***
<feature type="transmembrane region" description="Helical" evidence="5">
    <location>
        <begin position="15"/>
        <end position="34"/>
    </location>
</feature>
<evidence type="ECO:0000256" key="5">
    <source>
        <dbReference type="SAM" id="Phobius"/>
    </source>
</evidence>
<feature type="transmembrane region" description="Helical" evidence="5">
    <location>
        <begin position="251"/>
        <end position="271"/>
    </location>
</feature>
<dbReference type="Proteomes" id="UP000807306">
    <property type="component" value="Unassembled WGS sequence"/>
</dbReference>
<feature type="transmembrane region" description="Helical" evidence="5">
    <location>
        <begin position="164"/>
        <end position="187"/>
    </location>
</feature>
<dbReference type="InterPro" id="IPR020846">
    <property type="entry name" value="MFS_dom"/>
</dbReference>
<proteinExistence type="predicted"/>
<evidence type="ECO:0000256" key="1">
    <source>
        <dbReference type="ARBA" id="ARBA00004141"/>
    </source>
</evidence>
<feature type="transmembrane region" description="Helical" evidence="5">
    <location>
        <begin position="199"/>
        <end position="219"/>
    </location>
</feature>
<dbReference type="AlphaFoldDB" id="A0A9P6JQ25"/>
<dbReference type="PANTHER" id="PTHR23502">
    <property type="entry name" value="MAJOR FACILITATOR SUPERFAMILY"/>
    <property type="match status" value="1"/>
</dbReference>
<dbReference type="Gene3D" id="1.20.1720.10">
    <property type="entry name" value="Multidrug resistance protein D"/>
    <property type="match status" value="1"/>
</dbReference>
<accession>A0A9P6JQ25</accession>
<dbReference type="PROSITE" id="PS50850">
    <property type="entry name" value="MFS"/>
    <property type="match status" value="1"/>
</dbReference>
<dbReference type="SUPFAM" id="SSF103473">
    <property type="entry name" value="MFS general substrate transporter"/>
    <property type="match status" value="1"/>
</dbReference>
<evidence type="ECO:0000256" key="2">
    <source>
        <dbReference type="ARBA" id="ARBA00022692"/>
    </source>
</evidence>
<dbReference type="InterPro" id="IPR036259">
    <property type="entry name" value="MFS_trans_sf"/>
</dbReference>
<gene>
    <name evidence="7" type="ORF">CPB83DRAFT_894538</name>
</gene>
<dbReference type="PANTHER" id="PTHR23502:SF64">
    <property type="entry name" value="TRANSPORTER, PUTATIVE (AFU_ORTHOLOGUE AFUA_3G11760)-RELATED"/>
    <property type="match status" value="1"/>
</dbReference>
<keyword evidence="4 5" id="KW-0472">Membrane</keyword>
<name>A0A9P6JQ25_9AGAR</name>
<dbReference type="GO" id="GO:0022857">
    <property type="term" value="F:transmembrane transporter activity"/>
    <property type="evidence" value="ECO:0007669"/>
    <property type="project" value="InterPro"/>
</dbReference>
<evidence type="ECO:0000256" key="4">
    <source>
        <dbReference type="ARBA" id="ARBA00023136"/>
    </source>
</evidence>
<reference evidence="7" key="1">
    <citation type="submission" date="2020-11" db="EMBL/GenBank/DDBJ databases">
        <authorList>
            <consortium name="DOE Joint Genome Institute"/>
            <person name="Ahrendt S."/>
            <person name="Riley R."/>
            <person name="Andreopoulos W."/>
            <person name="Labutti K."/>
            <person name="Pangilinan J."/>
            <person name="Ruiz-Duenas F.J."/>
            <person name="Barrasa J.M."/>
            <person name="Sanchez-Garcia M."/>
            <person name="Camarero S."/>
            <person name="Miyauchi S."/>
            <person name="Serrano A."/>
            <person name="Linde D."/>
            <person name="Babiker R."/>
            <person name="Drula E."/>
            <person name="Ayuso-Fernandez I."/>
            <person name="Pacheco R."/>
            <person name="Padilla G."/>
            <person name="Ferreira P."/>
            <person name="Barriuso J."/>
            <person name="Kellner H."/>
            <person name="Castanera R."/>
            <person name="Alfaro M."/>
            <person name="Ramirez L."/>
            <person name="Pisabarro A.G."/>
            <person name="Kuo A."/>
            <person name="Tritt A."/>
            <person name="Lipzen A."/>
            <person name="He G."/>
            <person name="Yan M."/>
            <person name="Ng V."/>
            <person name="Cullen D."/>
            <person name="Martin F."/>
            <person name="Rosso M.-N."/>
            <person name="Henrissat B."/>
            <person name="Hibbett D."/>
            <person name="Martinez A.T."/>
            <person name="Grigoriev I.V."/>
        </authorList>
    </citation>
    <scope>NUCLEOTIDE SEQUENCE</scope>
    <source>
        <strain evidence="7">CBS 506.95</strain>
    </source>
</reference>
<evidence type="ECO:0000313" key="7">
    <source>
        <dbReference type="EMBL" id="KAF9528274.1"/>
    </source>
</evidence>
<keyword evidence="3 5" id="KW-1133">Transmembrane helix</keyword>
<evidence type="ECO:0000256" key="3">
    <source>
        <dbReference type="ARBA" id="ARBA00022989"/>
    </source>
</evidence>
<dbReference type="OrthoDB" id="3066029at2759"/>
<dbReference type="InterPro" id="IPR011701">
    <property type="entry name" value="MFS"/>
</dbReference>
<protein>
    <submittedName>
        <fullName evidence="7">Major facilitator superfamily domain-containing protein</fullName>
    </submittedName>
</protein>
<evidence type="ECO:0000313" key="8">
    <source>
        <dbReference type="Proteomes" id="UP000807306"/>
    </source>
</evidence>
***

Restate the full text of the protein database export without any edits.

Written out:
<feature type="transmembrane region" description="Helical" evidence="5">
    <location>
        <begin position="15"/>
        <end position="34"/>
    </location>
</feature>
<evidence type="ECO:0000256" key="5">
    <source>
        <dbReference type="SAM" id="Phobius"/>
    </source>
</evidence>
<feature type="transmembrane region" description="Helical" evidence="5">
    <location>
        <begin position="251"/>
        <end position="271"/>
    </location>
</feature>
<dbReference type="Proteomes" id="UP000807306">
    <property type="component" value="Unassembled WGS sequence"/>
</dbReference>
<feature type="transmembrane region" description="Helical" evidence="5">
    <location>
        <begin position="164"/>
        <end position="187"/>
    </location>
</feature>
<dbReference type="InterPro" id="IPR020846">
    <property type="entry name" value="MFS_dom"/>
</dbReference>
<proteinExistence type="predicted"/>
<evidence type="ECO:0000256" key="1">
    <source>
        <dbReference type="ARBA" id="ARBA00004141"/>
    </source>
</evidence>
<feature type="transmembrane region" description="Helical" evidence="5">
    <location>
        <begin position="199"/>
        <end position="219"/>
    </location>
</feature>
<dbReference type="AlphaFoldDB" id="A0A9P6JQ25"/>
<dbReference type="PANTHER" id="PTHR23502">
    <property type="entry name" value="MAJOR FACILITATOR SUPERFAMILY"/>
    <property type="match status" value="1"/>
</dbReference>
<dbReference type="Gene3D" id="1.20.1720.10">
    <property type="entry name" value="Multidrug resistance protein D"/>
    <property type="match status" value="1"/>
</dbReference>
<accession>A0A9P6JQ25</accession>
<dbReference type="PROSITE" id="PS50850">
    <property type="entry name" value="MFS"/>
    <property type="match status" value="1"/>
</dbReference>
<dbReference type="SUPFAM" id="SSF103473">
    <property type="entry name" value="MFS general substrate transporter"/>
    <property type="match status" value="1"/>
</dbReference>
<evidence type="ECO:0000256" key="2">
    <source>
        <dbReference type="ARBA" id="ARBA00022692"/>
    </source>
</evidence>
<dbReference type="InterPro" id="IPR036259">
    <property type="entry name" value="MFS_trans_sf"/>
</dbReference>
<gene>
    <name evidence="7" type="ORF">CPB83DRAFT_894538</name>
</gene>
<dbReference type="PANTHER" id="PTHR23502:SF64">
    <property type="entry name" value="TRANSPORTER, PUTATIVE (AFU_ORTHOLOGUE AFUA_3G11760)-RELATED"/>
    <property type="match status" value="1"/>
</dbReference>
<keyword evidence="4 5" id="KW-0472">Membrane</keyword>
<name>A0A9P6JQ25_9AGAR</name>
<dbReference type="GO" id="GO:0022857">
    <property type="term" value="F:transmembrane transporter activity"/>
    <property type="evidence" value="ECO:0007669"/>
    <property type="project" value="InterPro"/>
</dbReference>
<evidence type="ECO:0000256" key="4">
    <source>
        <dbReference type="ARBA" id="ARBA00023136"/>
    </source>
</evidence>
<reference evidence="7" key="1">
    <citation type="submission" date="2020-11" db="EMBL/GenBank/DDBJ databases">
        <authorList>
            <consortium name="DOE Joint Genome Institute"/>
            <person name="Ahrendt S."/>
            <person name="Riley R."/>
            <person name="Andreopoulos W."/>
            <person name="Labutti K."/>
            <person name="Pangilinan J."/>
            <person name="Ruiz-Duenas F.J."/>
            <person name="Barrasa J.M."/>
            <person name="Sanchez-Garcia M."/>
            <person name="Camarero S."/>
            <person name="Miyauchi S."/>
            <person name="Serrano A."/>
            <person name="Linde D."/>
            <person name="Babiker R."/>
            <person name="Drula E."/>
            <person name="Ayuso-Fernandez I."/>
            <person name="Pacheco R."/>
            <person name="Padilla G."/>
            <person name="Ferreira P."/>
            <person name="Barriuso J."/>
            <person name="Kellner H."/>
            <person name="Castanera R."/>
            <person name="Alfaro M."/>
            <person name="Ramirez L."/>
            <person name="Pisabarro A.G."/>
            <person name="Kuo A."/>
            <person name="Tritt A."/>
            <person name="Lipzen A."/>
            <person name="He G."/>
            <person name="Yan M."/>
            <person name="Ng V."/>
            <person name="Cullen D."/>
            <person name="Martin F."/>
            <person name="Rosso M.-N."/>
            <person name="Henrissat B."/>
            <person name="Hibbett D."/>
            <person name="Martinez A.T."/>
            <person name="Grigoriev I.V."/>
        </authorList>
    </citation>
    <scope>NUCLEOTIDE SEQUENCE</scope>
    <source>
        <strain evidence="7">CBS 506.95</strain>
    </source>
</reference>
<evidence type="ECO:0000313" key="7">
    <source>
        <dbReference type="EMBL" id="KAF9528274.1"/>
    </source>
</evidence>
<keyword evidence="3 5" id="KW-1133">Transmembrane helix</keyword>
<evidence type="ECO:0000256" key="3">
    <source>
        <dbReference type="ARBA" id="ARBA00022989"/>
    </source>
</evidence>
<dbReference type="OrthoDB" id="3066029at2759"/>
<dbReference type="InterPro" id="IPR011701">
    <property type="entry name" value="MFS"/>
</dbReference>
<protein>
    <submittedName>
        <fullName evidence="7">Major facilitator superfamily domain-containing protein</fullName>
    </submittedName>
</protein>
<evidence type="ECO:0000313" key="8">
    <source>
        <dbReference type="Proteomes" id="UP000807306"/>
    </source>
</evidence>